When questions are asked about such entries as "Managed concession facilities in cities throughout the San Joaquin Valley," there is little tolerance.  No one who discovers this description means you worked baseball throw and guess-your-weight booths at carnivals will take you seriously.  

You, on the other hand, take yourself seriously, acknowledging your risk, experiencing the life as an outlier, your toolkit brimming with bright, mischievous, unusable worlds, a memory humming with the energy of hundreds of books read, hundreds of manuscripts written, hundreds more of both waiting to be read and written.

Thus your growing awareness that you must see characters as persons who gave up opportunities to be conventional in order to become individuals.

Thus one day you sit in the offices of a man named Lou, who says he can't get over how the mail order copy you wrote for him resulted in his being able to sell the six hundred fifty two-volume sets of the short stories of Henry James another man named Bentley sold him under the false pretenses that the James books were filled with the nineteenth century equivalent of pornography.  Thus he shows you a list of book titles Bentley's mail order consultation firm swears will sell at a huge profit.  Thus he asks you how many of these titles you can write and how soon.  Thus, six months later, he asks if you can work any faster, and when you say you're already working pretty fast, he wonders if you have any friends who are writers, and when you say a few, he asks you how you'd like to become an editor.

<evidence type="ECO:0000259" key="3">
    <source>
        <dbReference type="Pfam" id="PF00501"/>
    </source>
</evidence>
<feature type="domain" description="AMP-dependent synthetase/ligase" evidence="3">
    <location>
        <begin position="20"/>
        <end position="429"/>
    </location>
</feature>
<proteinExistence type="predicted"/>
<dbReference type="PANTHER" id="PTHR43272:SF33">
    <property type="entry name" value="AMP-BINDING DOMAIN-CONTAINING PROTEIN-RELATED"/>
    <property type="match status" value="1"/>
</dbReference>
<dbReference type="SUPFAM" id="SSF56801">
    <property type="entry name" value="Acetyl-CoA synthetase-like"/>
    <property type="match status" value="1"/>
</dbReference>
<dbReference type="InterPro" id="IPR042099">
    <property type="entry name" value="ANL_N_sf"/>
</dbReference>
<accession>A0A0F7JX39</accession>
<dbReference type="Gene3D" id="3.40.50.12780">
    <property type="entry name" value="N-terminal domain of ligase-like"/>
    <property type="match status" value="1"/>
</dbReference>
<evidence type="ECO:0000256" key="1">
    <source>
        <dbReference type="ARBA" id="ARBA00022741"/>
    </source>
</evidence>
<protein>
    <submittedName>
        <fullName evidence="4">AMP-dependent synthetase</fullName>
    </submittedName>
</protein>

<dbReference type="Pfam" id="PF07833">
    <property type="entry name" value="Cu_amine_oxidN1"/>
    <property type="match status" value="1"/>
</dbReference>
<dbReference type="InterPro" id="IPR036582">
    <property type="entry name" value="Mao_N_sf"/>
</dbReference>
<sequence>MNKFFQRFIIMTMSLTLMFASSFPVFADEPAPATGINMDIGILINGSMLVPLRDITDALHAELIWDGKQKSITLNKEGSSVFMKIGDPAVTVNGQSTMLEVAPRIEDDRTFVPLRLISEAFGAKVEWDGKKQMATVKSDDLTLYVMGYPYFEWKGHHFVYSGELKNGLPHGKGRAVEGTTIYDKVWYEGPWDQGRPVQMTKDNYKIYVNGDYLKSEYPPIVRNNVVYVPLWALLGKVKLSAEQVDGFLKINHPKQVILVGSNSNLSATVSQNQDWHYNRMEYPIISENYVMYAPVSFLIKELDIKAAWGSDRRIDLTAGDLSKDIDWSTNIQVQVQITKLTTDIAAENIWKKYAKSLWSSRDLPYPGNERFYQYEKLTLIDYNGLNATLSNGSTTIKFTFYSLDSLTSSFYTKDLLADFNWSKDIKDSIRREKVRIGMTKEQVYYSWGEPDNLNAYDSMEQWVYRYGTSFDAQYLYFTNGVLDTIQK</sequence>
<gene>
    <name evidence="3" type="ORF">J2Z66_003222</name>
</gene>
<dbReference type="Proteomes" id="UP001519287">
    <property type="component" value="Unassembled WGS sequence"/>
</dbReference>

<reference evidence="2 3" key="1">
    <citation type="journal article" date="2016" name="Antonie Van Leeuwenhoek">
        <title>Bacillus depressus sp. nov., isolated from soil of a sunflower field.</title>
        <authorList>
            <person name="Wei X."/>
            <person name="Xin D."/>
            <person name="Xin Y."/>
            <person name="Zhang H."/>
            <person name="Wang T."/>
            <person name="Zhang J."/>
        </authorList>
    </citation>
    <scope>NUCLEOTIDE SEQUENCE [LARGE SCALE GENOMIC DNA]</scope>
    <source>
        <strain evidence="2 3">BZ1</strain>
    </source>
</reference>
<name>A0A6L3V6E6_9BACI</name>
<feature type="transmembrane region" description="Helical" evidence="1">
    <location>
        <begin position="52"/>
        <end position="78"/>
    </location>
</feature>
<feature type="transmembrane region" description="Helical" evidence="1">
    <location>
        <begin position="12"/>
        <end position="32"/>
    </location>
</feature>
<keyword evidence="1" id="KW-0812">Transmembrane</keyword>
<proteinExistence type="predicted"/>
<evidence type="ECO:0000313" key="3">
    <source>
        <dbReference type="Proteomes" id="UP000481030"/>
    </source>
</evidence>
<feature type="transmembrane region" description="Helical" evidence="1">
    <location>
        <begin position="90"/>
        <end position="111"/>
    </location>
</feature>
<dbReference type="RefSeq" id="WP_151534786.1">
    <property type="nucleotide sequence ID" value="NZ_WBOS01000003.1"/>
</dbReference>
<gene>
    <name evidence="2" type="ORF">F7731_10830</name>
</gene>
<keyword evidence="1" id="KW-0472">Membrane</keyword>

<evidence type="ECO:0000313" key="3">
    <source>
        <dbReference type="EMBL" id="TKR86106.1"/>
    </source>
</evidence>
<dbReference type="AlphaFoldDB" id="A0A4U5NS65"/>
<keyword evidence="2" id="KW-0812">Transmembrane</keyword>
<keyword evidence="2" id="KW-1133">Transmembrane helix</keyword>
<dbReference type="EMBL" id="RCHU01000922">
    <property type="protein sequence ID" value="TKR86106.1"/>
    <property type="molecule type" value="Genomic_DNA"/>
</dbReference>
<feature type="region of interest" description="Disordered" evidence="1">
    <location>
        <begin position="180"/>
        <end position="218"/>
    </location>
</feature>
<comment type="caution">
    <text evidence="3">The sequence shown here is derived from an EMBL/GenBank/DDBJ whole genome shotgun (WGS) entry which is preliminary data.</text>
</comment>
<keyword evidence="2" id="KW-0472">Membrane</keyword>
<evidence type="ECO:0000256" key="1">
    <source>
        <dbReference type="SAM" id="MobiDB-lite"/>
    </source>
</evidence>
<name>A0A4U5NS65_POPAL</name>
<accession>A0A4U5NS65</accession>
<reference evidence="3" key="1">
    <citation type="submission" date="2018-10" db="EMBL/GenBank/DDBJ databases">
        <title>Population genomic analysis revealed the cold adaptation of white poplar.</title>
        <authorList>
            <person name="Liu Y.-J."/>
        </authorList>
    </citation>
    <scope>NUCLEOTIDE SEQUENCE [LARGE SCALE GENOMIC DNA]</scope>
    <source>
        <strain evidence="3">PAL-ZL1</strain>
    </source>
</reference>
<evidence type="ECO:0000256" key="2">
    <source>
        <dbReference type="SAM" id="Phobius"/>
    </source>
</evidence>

After a time, you have that to put on your resume, in addition to the management of concession facilities throughout the San Joaquin Valley of Central California.

Some years later, you are sitting in the dining area of the St. Regis Hotel in New York, across an elaborate tea service presided over by a stiff, cranky woman you were advised always to call Mrs. Meyer, no matter what she told you.  "What,"  she asks you, while handing you a tea cup filled with a smokey gray infusion, "is so special about you, and why should I hire you?"

You tell her she should hire you because you have good taste and can spot good publishing prospects.

She asks you if these good prospects will--her term--"earn out," by which she means recover their investment costs.  You tell her you can guarantee the good taste but not the earning out, to which she reminds you she will be hiring you for both.

You stand, thank her for the meeting, nod to her associates, and tell her it was a pleasure meeting her.

"Call me Helen,"  she says.

"Does that mean I'm hired, Helen?"

"What did they--"  she hitches her head to her associates.  "--tell you about addressing me?"

She was, of course, testing you.  But the thing she didn't tell you was that you were reporting to them.

By the time you ran your course with them, your resume was beginning to acquire a panache worthy of a curriculum vitae.